1998 Canterbury Greg Ritchie Negative Collection

Era: Cultural background: , , , , , , Theme:Convicts Environment Exploration Food Government Indigenous Relations Photography Pop culture Refugees Settlement Shops

Al-Nur next door to a Supa Save Stores possibly on Lakemba Street at the intersection of Haldon Street, Lakemba, 1993. Courtesy City of Canterbury Council

Canterbury City Council, Campsie, Australia.

Object name and number
Greg Ritchie Negative Collection.

Object Description
The Greg Ritchie Negative Collection is a collection of over 3000 negatives featuring buildings and other sites in the City of Canterbury. Between 1990 and 1998 Canterbury City Council staff documented their day-to-day duties through photographs. Staff used shared cameras to photograph sites and places to attach to the Development Applications, reports, surveys, or other documents being compiled. This resulted in a collection of negatives initialled and dated by staff as they were packaged for distribution to other workers.

The collection of negatives was donated to the City of Canterbury Local History Photograph Collection by Greg Ritchie before a major departmental restructure and refurbishment of the Canterbury City Council Administration Building.

What remains is a photographic time capsule of the cultural landscape of the Canterbury area between 1990 and 1998. The Canterbury area has in recent decades been the destination for migrants from all over the world seeking a better life in Australia. The result is that the municipality is one of the most multi-cultural communities in Australia with a great diversity in the cultural and visual landscape. This Collection of negatives documents this time.

History of Migration to Canterbury

Aboriginal people were living in the Sydney area for at least 10,000 years before the arrival of the British settlement in 1788. Occupation sites are places where there is evidence of use by Aborigines. Rock shelters or caves gave protection from the weather and were used for cooking and camping and may show evidence of fires. Middens, made up of shells discarded from shellfish meals over hundreds of years are located in Canterbury, near Cooks River and Wolli Creek. Cooks River was a rich source of fish and seafood, including prawns, crabs, cockles, mussels and oysters.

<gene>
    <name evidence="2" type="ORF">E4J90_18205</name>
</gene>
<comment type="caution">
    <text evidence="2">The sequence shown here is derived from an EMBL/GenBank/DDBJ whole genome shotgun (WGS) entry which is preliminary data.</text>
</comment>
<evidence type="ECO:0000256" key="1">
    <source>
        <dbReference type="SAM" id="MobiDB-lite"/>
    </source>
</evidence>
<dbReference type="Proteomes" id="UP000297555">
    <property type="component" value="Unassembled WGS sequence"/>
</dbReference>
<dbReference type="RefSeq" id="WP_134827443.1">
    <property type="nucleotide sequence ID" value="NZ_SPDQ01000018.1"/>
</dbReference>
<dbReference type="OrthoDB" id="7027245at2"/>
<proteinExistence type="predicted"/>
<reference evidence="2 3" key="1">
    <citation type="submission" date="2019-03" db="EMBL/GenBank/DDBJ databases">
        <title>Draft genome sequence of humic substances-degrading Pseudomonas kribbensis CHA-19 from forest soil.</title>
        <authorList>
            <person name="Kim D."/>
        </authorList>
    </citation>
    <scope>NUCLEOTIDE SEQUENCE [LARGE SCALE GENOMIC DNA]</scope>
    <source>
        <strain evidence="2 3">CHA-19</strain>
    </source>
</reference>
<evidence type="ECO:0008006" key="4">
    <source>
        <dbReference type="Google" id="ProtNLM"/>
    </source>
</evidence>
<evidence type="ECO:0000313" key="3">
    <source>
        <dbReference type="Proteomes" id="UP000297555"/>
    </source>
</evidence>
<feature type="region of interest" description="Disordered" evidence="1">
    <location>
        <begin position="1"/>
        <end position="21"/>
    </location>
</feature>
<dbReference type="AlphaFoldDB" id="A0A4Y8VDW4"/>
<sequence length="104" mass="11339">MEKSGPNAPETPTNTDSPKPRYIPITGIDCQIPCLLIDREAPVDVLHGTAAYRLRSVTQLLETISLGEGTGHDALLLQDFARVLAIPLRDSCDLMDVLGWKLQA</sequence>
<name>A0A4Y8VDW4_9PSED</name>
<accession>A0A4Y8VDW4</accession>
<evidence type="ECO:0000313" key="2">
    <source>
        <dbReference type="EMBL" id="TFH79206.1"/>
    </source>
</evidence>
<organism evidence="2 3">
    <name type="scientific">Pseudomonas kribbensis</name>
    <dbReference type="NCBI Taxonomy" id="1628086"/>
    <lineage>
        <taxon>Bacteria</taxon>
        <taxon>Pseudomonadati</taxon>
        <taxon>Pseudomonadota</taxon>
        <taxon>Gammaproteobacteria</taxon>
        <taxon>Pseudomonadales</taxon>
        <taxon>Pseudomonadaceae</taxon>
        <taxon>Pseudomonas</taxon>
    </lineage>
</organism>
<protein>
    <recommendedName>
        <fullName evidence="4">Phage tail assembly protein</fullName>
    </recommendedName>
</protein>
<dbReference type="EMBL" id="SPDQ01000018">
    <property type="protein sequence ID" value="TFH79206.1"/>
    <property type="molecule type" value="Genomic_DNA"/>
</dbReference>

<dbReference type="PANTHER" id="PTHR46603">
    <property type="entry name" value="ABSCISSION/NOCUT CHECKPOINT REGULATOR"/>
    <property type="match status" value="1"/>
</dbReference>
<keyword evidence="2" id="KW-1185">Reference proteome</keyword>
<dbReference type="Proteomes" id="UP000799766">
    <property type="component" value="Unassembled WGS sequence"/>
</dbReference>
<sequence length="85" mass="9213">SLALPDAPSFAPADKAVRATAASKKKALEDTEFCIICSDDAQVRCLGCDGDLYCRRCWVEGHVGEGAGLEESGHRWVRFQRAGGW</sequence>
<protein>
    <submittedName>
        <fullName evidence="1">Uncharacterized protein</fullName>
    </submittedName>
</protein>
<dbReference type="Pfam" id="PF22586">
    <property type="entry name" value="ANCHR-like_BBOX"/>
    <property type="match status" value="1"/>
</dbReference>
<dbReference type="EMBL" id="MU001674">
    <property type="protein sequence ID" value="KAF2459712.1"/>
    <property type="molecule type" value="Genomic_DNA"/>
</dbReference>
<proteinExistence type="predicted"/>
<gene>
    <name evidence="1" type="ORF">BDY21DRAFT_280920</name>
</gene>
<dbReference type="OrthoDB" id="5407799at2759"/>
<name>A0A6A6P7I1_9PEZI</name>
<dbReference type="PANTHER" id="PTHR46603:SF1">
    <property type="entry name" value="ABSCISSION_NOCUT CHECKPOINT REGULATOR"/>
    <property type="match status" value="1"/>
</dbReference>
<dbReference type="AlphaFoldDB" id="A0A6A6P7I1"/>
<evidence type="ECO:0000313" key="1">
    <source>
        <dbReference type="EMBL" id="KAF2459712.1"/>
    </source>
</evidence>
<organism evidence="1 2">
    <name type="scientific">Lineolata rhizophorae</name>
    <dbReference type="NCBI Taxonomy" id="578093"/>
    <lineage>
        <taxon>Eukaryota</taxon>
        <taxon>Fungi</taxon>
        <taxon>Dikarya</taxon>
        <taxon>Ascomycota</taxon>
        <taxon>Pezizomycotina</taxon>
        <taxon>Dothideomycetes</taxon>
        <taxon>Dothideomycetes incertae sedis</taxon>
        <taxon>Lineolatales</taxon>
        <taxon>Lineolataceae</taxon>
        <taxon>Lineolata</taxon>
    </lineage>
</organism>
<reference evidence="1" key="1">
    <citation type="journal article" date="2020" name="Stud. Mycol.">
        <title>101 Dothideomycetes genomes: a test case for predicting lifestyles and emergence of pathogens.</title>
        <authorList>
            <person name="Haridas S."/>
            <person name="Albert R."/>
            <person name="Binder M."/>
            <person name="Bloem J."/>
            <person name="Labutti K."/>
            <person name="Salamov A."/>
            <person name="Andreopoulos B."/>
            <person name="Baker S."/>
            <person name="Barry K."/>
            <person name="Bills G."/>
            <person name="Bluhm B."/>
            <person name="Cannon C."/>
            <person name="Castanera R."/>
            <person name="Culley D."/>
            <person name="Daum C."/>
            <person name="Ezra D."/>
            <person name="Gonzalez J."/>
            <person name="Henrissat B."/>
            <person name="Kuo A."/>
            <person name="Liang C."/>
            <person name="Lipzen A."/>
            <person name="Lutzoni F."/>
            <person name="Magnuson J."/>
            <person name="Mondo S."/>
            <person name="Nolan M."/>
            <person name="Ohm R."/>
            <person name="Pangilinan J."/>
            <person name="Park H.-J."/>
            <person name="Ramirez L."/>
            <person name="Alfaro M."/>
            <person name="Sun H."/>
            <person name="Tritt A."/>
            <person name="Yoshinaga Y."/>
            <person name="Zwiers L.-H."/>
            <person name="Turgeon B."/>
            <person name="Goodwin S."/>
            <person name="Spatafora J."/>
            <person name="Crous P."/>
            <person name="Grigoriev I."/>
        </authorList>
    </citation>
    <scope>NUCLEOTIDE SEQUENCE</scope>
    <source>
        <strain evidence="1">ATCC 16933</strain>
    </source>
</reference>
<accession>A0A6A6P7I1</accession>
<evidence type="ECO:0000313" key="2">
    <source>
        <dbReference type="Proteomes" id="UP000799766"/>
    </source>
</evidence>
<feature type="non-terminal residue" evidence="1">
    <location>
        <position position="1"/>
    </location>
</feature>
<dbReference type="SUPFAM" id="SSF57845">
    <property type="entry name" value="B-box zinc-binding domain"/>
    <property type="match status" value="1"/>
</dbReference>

A 1986 survey of the Wolli Creek Valley by Tranby Aboriginal Cooperative College identified 24 rock shelters that Aborigines may have used, and two middens. Wolli Creek is a tributary of Cooks River. Many rock shelters across Sydney contained art-work. Hand stencils were the most common form, and were probably produced by blowing a mixture of white pipe-clay and water over the object being stencilled, leaving a negative image.

Aboriginal art, address unknown, Earlwood, 1993. Courtesy City of Canterbury Council

The land area along and near the Cooks River was first explored by Captain Cook’s Officers, in 1770. It was subsequently settled very early in the European establishment of Sydney, because of its fertility. The area’s first land grant was made to the Chaplain of the First Fleet, the Reverend Richard Johnson, in 1793. He was one of the best farmers in Sydney successfully growing corn, wheat, fruit, grapes and livestock. His grant contributed to the opening up of the area to later farming settlers.

Canterbury Vale was the name he gave to the grant he took up, just north of the Cooks River. The first grant south of the river was made to Mrs Hannah Laycock by Governor King that she named Kings Grove Farm in the Governor’s honour. In early years timber was a chief resource resulting from the clearing of land for vegetable and crop growing and grazing.

Cooks River was a barrier between farms south of the river and the Sydney market. This barrier meant that development was hampered and population remained sparse on the south side for the early part of the nineteenth century. Poor access due to lack of public transport, unmade roads and a lack of bridges restrained expansion and development.

After the extension of the railway line from Sydenham to Belmore in 1895, Canterbury’s population grew steadily as farms were subdivided into housing blocks. Speculative builder developers hoped to make money on building new suburbs connected to Sydney with the new public transport system the rail line provided. The suburbs of Canterbury, Hurlstone Park, Campsie and parts of Belmore grew when the population doubled from 1901 to 1911, and then trebled between 1911 and 1921. When the railway was extended from Belmore to Bankstown in 1909, Lakemba and Punchbowl boomed. Gradually water, electricity and sewerage were connected.

The 1920′s were also boom years as the tram network was extended into the area making the municipality more accessible. Canterbury’s population doubled again between 1921 and 1933, and the number of buildings increased from less than one thousand in 1901 to more than 18,000 by 1933.